The S&P 500 has returned more than 11 percent since the election of President Trump on Nov. 8, adding a bit of renewed thrill to a bull market that’s already eight years old. Clearly, investors are feeling optimistic about the prospect for returns. But many companies that put individual investors’ money to work for the long run have been arguing for lower long-term expectations.
That’s not a judgment on Trump or his economic policies—it’s about equity valuations and fundamentals that were in place before the election. Last year, Horizon Actuarial Services LLC surveyed 35 investment advising companies about their working assumptions for returns. On average, they anticipated annual returns from U.S. large-company stocks of about 7 percent for the next decade. Not bad, but it may feel like a comedown: Since the market turned around in 2009, it’s churned out an annualized 17 percent return, according to S&P Dow Jones Indices. Since 1925, accounting for many cycles of bull and bear markets, stocks have returned about 10 percent annualized.
The so-so projections from the experts would come as news to many people saving for retirement. The giant asset manager BlackRock Inc. recently polled 1,000 participants in workplace savings plans and found that 65 percent weren’t familiar with forecasts saying stock and bond returns could be significantly lower than they’ve been in recent decades. Most said they expect future returns to mirror those of the past.
Among long-run forecasters, Rob Arnott, founder of investment adviser Research Affiliates LLC, is on the bearish side, but his process is similar to one many use. He calls it “simple arithmetic.” He assumes stock returns over long periods will consist of the dividend yield they pay, plus the growth rate of earnings and dividends, including inflation. Today S&P 500 stocks yield an average of about 1.9 percent, and the growth rate over the past century has been about 4.3 percent. That’s a mere 6.2 percent expected return. Stock returns were often higher in the past because dividend yields were higher, too. “Most people pay no attention to arithmetic, because it gives them answers they don’t want to hear,” Arnott says.
That math assumes there’s no change in investors’ basic appetite for the risk of holding stocks. If they become more confident, that could push up valuations and add another bump to returns. Is that part of what’s been happening since the election? Robert Shiller, the Yale economist and Nobel Prize winner famous for his work on the effects of market psychology, says it’s hard to tell.
“It’s a mysterious time to be predicting market psychology—it’s not like most times in history,” he says, in part because interest rates and bond yields are still unusually low, which tends to make stocks look more attractive to investors. Trump has part of the population feeling more optimistic, Shiller says, but “the market started going gangbusters under Obama and has just continued upward under Trump.”
One effect of that long rally is that stocks look relatively expensive. The average price-earnings ratio for stocks in the S&P 500 is 18.3, based on consensus estimates of 2017 earnings. That’s near the high end of the historical track record, says Fran Kinniry, a principal in the investment strategy group at Vanguard Group, which manages more than $4 trillion in assets. And when he looks at other valuation measures—such as those based on companies’ revenue or free cash flow—they’re all in the top 25 percent of historical readings.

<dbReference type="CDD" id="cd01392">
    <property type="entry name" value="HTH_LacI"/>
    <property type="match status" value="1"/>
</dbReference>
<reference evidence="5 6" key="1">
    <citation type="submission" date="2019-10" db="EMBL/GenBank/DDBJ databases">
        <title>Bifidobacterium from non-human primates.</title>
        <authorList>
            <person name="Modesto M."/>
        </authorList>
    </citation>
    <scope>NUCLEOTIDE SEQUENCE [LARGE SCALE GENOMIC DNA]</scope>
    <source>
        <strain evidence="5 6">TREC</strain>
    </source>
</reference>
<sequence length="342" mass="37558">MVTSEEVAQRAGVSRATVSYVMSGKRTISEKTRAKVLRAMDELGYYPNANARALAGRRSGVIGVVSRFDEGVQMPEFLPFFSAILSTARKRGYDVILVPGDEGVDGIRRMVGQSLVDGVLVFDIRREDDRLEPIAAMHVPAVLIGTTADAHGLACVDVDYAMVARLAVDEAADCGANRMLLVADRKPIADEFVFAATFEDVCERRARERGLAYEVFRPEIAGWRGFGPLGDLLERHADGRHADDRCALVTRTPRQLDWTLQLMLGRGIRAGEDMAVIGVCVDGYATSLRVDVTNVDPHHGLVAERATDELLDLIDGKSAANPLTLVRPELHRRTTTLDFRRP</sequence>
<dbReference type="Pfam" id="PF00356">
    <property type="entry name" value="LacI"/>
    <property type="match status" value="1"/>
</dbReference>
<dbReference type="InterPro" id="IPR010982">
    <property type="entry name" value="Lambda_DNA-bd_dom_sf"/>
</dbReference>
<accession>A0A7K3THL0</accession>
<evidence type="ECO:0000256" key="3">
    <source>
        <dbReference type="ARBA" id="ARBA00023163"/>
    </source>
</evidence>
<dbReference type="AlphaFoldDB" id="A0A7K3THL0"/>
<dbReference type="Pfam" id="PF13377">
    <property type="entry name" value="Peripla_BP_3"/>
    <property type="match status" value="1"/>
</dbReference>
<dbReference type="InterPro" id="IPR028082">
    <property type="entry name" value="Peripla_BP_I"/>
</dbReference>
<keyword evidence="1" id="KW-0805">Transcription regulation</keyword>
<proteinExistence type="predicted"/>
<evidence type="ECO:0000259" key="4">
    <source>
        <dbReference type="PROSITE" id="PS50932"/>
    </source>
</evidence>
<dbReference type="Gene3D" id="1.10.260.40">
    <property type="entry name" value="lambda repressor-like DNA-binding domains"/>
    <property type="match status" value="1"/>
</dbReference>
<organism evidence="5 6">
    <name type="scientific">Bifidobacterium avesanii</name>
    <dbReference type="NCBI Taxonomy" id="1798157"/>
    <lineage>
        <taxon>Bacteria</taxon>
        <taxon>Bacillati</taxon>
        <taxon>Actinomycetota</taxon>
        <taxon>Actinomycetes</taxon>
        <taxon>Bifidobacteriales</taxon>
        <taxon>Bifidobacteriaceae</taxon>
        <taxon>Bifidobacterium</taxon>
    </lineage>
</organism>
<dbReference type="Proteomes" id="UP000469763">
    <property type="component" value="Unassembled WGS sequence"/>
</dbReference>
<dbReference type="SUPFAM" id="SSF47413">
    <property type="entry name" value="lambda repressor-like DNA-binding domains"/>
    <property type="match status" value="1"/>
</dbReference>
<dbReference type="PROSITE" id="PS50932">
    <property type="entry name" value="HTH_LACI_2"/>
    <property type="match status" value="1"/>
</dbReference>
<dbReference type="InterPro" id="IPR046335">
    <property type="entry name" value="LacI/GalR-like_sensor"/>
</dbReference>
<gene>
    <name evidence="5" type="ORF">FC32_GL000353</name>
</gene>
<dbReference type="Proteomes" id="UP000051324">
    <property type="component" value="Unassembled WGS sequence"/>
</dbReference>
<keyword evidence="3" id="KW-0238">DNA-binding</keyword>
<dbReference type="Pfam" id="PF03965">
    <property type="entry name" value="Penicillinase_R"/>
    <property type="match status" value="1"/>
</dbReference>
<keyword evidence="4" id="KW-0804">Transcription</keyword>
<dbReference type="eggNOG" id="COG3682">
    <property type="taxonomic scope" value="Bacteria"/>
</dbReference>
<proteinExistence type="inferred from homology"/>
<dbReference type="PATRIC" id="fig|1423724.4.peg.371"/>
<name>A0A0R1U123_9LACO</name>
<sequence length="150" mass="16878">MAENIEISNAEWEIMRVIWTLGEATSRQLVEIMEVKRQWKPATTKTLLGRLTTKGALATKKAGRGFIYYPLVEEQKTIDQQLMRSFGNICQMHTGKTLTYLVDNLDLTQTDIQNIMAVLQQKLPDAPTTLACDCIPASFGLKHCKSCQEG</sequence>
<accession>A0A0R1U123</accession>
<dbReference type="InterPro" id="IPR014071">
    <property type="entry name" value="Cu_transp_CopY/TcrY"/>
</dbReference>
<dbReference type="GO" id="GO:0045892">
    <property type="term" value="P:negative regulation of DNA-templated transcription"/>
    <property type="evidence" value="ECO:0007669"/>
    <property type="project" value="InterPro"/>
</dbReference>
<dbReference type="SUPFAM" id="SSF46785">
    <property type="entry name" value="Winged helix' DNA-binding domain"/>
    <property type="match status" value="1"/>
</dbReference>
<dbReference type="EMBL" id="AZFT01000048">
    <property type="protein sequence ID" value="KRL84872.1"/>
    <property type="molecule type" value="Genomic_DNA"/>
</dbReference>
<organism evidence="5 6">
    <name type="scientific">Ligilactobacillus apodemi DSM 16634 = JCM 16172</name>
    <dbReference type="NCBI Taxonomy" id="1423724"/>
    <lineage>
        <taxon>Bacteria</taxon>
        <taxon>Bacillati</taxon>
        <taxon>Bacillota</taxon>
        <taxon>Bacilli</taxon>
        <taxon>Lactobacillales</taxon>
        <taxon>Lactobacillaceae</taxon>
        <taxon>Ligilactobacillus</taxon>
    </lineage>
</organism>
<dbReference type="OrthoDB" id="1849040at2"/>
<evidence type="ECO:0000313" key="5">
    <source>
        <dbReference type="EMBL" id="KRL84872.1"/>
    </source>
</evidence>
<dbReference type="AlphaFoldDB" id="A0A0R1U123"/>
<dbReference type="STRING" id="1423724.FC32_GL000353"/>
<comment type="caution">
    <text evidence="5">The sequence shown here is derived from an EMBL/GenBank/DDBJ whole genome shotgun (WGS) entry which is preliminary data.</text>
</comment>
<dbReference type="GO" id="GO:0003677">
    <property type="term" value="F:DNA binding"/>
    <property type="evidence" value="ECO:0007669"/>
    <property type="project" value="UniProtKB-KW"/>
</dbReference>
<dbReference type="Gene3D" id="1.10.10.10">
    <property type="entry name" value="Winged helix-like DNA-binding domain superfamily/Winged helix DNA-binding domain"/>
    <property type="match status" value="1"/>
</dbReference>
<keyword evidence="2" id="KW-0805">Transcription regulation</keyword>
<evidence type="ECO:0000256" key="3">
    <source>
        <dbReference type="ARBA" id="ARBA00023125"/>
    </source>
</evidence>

Similarly, Shiller points to a measure he helped popularize, called the cyclically adjusted p-e ratio, or CAPE, which compares prices with the average of earnings over the past 10 years to smooth out the ups and downs of the business cycle. When the CAPE is high, Shiller has found annual returns will tend to be lower over a long period. A low CAPE augurs above-average returns.
The average CAPE ratio for U.S. stocks over the past 100 years was about 17. It stands at 29.6 now—the only times it was higher were in 1929 and around the dot-com bubble, Shiller says. Those are worrisome precedents, but he’s quick to point out that during the dot-com episode the valuation multiple climbed to above 44 in 1999.
Valuation explains about 40 percent of returns, says Vanguard’s Kinniry; the other 60 percent is unexplained—the market is just plain noisy that way. So instead of predicting a single number for future returns, Vanguard prefers to think of a probable range of outcomes. Kinniry says there’s a 25 percent or so chance that over the decade stocks will deliver the double-digit returns many investors expect. There’s the same chance of an average return of 3 percent or less. In that scenario, it will be hard for many to fund a comfortable retirement without extraordinarily diligent saving.
Bonds don’t offer an especially appealing alternative, given that 10-year U.S. Treasuries are paying just 2.5 percent. “That’s why it’s not so clear you want to exit the market,” Shiller says. “It’s not clear at all.” Even so, Kinniry and others have been advising individual investors to rebalance their portfolios to account for the big rise in equities—in other words, shift money from stocks to bonds. The strategist notes that there’s been a lot of money flowing into equities over the past three months. “What you’d want to see is cash flow be countercyclical to maintain asset allocation, to go into bonds,” Kinniry says. “But unfortunately investors buy past returns.” Even with low returns, high-quality bonds offer diversification when equities are in a bear market. Not that he’s predicting one, mind you.
The bottom line: Stocks aren’t priced to deliver big long-term returns, but they might stay high for a while.